Wheat Townsend, J.D. (2016). Context-Specific Coaching: Discovering the Complexities of Using Coaching with Teachers and Principals (Doctoral dissertation).

Posing Mediative Questions—Open-Ended

“The marvelous thing about a good question is that it shapes our identity as much by the asking as it does by the answering.” – David Whyte

In your Adaptive Schools Foundation Seminar and/or your Cognitive Coaching Foundation Seminar®, you learned that questions can transform thinking. The skillfulness with which you pose questions can be the key to inviting more complex thinking.

The fifth element of an invitational question is that it is open-ended. By beginning the question with an interrogative, rather than a verb, the question indicates that a response will go beyond a “yes/no” answer.

How you might respond to the following questions?
Have you thought about regrouping the students?
Did you include standards in your lesson?
Will you bring this up at the next meeting?

The dilemma with these questions is two-fold. One, they offer a suggestion, e.g., regroup the students, include standards, bring this idea to the meeting. Once heard, it is difficult to think above and beyond the implied suggestion. And two, the thinker can only offer a yes or no in response. Over time, these types of questions can cause a dependency.

Instead, begin a question with “what” or “how” and you will likely invite more complex thinking.

Consider these revisions:
What might provide the best learning environment for the students?
What criteria did you use to as you planned your lesson?
How might the group benefit from your experience?

This week, jot down the questions you use and analyze your success at asking open-ended questions. Plan questions in advance of your next meeting or coaching conversation so that you might feel fully prepared to invite thinking.

Posing Mediative Questions—Positive Presuppositions

“It is not the answer that enlightens, but the question.” —Eugene Ionesco

In your Adaptive Schools Foundation Seminar and/or your Cognitive Coaching Foundation Seminar®, you learned that questions can transform thinking. The skillfulness with which you pose questions can be the key to inviting more complex thinking.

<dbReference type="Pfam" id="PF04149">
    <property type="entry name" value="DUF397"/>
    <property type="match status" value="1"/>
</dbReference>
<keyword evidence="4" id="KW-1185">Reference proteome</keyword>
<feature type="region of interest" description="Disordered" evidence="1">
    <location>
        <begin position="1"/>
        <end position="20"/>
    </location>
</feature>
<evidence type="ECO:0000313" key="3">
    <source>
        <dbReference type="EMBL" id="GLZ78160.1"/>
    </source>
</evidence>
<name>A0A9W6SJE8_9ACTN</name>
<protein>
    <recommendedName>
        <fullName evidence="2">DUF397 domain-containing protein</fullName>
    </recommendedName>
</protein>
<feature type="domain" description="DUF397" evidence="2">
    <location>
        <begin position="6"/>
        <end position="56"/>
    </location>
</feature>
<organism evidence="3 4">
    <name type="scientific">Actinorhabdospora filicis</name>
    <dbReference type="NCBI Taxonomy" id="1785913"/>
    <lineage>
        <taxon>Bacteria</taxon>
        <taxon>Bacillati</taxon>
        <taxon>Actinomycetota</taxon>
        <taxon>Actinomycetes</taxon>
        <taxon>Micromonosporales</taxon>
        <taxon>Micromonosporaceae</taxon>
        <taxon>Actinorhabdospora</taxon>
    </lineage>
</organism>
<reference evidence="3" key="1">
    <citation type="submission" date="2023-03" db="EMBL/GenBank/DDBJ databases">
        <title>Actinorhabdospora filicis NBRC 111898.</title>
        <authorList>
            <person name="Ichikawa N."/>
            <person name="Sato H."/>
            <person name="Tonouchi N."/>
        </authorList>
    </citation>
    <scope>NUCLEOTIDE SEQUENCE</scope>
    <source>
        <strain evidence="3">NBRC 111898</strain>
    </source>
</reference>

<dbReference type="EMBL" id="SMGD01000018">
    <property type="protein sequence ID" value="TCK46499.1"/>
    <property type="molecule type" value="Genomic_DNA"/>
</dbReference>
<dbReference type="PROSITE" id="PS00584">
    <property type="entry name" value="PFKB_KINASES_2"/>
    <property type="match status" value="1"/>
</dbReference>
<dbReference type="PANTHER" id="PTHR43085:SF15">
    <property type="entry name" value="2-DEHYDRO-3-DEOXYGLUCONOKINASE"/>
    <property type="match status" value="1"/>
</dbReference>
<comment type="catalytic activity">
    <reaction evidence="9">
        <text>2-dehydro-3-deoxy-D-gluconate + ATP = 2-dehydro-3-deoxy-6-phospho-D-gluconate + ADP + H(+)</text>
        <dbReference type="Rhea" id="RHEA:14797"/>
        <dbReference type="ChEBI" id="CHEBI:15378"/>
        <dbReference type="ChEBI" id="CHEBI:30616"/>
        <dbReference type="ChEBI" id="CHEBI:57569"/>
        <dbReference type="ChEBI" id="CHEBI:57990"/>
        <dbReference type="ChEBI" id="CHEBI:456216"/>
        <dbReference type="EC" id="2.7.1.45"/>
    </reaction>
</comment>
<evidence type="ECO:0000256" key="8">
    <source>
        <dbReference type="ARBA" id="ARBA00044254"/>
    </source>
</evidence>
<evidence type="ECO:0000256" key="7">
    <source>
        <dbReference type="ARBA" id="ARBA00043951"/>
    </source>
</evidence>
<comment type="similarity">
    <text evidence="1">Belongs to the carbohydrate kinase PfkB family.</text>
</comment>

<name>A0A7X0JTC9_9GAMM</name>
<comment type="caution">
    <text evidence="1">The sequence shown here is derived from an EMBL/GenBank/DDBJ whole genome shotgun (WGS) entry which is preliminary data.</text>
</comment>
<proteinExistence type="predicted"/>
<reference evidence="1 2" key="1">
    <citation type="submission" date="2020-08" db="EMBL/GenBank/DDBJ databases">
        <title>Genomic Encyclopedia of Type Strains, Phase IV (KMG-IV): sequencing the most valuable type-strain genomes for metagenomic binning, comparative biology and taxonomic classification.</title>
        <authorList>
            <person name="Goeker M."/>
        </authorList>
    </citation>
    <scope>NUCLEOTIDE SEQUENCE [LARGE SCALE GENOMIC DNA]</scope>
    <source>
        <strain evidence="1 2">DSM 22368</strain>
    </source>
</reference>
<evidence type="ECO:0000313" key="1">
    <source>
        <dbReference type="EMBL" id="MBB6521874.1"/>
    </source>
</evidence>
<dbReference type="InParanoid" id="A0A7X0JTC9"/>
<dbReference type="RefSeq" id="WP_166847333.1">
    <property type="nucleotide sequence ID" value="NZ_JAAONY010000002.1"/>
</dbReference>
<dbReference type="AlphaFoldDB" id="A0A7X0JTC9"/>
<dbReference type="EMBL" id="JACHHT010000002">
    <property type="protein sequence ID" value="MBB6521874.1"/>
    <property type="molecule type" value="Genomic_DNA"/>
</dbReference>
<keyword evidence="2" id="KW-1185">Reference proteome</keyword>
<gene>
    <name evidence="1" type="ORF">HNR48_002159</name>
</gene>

The fourth element of an invitational question is positive presuppositions. Positive presuppositions are very subtle, yet have an uncanny effect on the brain. When a person hears that they are capable, they move toward that expectation with intention. When hearing the question, “What evidence might you seek that will let you know you are successful?” the thinker perceives that they will be successful and that they will be able to confirm their success with evidence.

This week make a commitment to yourself to consciously add positive presuppositions to your questions. Pause occasionally and ponder your success. In what ways are you consciously growing your skills? (Did you see what I just did there? ).

Posing Mediative Questions—Tentative Language

“The key to wisdom is this – constant and frequent questioning, for by doubting we are led to question, by questioning we arrive at the truth.” —Peter Abelard

In your Adaptive Schools Foundation Seminar and/or your Cognitive Coaching Foundation Seminar®, you learned that questions can transform thinking. The skillfulness with which you pose questions can be the key to inviting more complex thinking.

The third element that invites thinking is tentative language. Tentative language offers the green light to explore. Words like possibility, consider, hunch, might, and option encourage the thinker to venture beyond their current reasoning. In meetings offer, “What are your hunches about…?” “What else might we consider…?” “What are other options?”

Make a deliberate effort this week to use tentative language. Notice how it effects both individuals and groups. How might you consciously refine your skill of posing questions that include tentative language?

Posing Mediative Questions—Plural Forms

“The art and science of asking questions is the source of all knowledge.” —Thomas Berger

In your Adaptive Schools Foundation Seminar and/or your Cognitive Coaching Foundation Seminar®, you learned that questions can transform thinking. The skillfulness with which you pose questions can be the key to inviting more complex thinking.

The second element of an invitational question is plural forms. When a plural form is embedded in a question, the person is invited to broaden their thinking beyond a single response. A coach/facilitator exchanges the word “idea” for “ideas,” “strength” for “strengths,” “choice” for “choices” and offers, “What ideas come to mind?” “What strengths do you hold?” “What choices might be available?”

How might plural forms transform a coachee/group’s thinking? How might you practice plural forms this week?